Comments: It appears to invade mostly disturbed areas (Weakley 2000 and Voss 1985).

15. Similar Habitats Invaded Elsewhere:High/Low significance
Comments: Present in Canada (Kartesz 1999).

16. Reproductive Characteristics:Unknown

Subrank IV. General Management Difficulty: Unknown

17. General Management Difficulty:High/Low significance
Comments: Assumed some management needed since it occurs in woods.

18. Minimum Time Commitment:High/Low significance
Comments: Unknown time commitment.

19. Impacts of Management on Native Species:Unknown
Comments: Impacts to natives is unknown since management techniques are unknown.

20. Accessibility of Invaded Areas:Insignificant
Comments: Since it appears to invade mostly disturbed areas (Weakley 2000 and Voss 1985), these areas are probably easily accessible.
Authors/Contributors
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Botanical data developed by NatureServe and its network of natural heritage programs (see Local Programs), The North Carolina Botanical Garden, and other contributors and cooperators (see Sources).

References
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  • Finn, C. 1999. Temperate berry crops. Pages 324-334 in: J. Janick (ed.), Perspectives on new crops and new uses. ASHS Press, Alexandria, VA.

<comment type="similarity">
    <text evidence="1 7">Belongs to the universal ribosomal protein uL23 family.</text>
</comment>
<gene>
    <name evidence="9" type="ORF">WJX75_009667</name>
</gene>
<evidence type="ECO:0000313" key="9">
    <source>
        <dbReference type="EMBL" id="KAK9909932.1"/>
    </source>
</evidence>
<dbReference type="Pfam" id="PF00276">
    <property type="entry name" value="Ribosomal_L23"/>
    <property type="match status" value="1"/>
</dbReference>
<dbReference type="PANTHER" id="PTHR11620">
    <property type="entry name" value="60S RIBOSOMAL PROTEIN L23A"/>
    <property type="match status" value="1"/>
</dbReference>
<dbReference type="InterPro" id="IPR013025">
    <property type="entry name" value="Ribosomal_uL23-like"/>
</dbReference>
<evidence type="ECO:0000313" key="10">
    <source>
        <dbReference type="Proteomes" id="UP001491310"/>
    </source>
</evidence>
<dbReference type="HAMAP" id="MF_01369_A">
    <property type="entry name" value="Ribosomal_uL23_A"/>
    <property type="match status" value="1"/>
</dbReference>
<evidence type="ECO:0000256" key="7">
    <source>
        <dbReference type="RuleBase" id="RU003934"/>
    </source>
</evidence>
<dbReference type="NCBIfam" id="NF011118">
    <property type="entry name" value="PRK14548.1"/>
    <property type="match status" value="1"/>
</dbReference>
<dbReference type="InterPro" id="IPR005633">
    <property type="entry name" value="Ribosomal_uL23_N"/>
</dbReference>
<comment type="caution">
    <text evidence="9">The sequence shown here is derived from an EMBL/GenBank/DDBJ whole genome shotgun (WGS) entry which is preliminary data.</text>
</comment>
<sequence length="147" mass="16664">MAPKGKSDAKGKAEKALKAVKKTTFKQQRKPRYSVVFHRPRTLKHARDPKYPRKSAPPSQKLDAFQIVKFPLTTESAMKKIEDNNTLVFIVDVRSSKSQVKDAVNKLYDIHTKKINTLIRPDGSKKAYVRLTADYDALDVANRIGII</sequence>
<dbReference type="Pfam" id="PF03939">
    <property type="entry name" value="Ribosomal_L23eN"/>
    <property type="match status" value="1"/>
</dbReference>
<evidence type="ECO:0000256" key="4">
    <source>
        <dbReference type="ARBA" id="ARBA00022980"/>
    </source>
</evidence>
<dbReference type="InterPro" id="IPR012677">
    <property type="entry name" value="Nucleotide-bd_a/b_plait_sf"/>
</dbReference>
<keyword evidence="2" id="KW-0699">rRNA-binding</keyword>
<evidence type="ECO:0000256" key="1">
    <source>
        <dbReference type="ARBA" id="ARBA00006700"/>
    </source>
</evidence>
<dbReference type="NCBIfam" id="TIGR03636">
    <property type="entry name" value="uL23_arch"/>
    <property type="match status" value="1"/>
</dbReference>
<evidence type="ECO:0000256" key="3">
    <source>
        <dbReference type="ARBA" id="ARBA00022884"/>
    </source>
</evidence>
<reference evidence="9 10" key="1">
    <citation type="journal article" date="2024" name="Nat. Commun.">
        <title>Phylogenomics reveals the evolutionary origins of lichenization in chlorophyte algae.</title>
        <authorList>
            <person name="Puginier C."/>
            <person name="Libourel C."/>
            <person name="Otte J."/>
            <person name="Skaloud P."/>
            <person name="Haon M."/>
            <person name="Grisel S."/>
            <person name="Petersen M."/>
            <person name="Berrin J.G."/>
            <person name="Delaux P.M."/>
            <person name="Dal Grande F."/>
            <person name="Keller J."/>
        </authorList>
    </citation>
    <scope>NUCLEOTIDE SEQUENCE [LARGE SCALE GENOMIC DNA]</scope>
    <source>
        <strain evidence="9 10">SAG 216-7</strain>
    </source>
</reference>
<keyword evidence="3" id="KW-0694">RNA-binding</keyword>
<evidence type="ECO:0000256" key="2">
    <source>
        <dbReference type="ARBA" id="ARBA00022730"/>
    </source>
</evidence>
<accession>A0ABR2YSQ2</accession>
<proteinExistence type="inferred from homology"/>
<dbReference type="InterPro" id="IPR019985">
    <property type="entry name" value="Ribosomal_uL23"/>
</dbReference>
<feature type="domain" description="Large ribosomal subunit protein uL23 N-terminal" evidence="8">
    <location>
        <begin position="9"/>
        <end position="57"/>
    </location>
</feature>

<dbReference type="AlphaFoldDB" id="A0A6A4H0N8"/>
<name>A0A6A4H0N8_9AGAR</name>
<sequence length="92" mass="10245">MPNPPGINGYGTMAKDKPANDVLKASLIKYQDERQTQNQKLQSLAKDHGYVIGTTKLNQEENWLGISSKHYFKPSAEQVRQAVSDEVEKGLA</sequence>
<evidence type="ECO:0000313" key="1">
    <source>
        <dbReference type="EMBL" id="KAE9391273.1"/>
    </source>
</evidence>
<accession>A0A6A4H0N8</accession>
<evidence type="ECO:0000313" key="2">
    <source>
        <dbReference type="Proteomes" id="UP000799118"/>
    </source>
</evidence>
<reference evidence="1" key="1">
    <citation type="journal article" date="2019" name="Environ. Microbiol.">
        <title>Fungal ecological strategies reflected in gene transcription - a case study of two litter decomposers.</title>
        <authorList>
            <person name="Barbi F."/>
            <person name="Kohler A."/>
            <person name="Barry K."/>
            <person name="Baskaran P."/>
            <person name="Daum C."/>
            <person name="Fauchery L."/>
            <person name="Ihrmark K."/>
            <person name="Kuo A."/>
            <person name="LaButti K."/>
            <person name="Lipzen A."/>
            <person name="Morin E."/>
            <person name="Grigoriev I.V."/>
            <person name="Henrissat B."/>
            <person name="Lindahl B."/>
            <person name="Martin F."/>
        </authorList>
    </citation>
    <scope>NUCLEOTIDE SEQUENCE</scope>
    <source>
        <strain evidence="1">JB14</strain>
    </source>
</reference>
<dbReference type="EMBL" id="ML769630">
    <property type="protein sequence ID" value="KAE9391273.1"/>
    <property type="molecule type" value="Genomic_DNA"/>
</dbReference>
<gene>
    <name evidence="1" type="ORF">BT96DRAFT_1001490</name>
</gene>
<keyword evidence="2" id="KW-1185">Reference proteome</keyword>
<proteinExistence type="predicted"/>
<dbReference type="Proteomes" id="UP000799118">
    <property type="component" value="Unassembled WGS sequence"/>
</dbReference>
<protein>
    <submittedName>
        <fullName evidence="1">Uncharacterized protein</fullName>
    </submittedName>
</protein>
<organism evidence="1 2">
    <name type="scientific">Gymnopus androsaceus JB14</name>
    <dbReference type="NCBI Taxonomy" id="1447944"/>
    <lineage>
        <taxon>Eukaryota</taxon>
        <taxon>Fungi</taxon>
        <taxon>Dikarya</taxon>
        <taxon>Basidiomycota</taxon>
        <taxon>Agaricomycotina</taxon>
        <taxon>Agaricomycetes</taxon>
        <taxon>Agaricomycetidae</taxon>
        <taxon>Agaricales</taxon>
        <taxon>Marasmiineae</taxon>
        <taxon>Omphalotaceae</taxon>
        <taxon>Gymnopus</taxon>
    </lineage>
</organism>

• Kartesz, J.T. 1994. A synonymized checklist of the vascular flora of the United States, Canada, and Greenland. 2nd edition. 2 vols. Timber Press, Portland, OR.

  • Kartesz, J.T. 1999. A synonymized checklist and atlas with biological attributes for the vascular flora of the United States, Canada, and Greenland. First edition. In: Kartesz, J.T., and C.A. Meacham. Synthesis of the North American Flora, Version 1.0. North Carolina Botanical Garden, Chapel Hill, N.C.

  • Randall, R.P. 2002. A global compendium of weeds. R.G. and F.J. Richardson, Melbourne. 905 pp.

  • Voss, E.G. 1985. Michigan flora. Part II. Dicotyledons. Cranbrook Institute of Science and University of Michigan Herbarium. Ann Arbor, Michigan. 1212 pp.

  • Weakley, A.S. 2000. Flora of the Carolinas and Virginia: working draft of May 15, 2000. Unpublished draft, The Nature Conservancy, Southern Resource Office.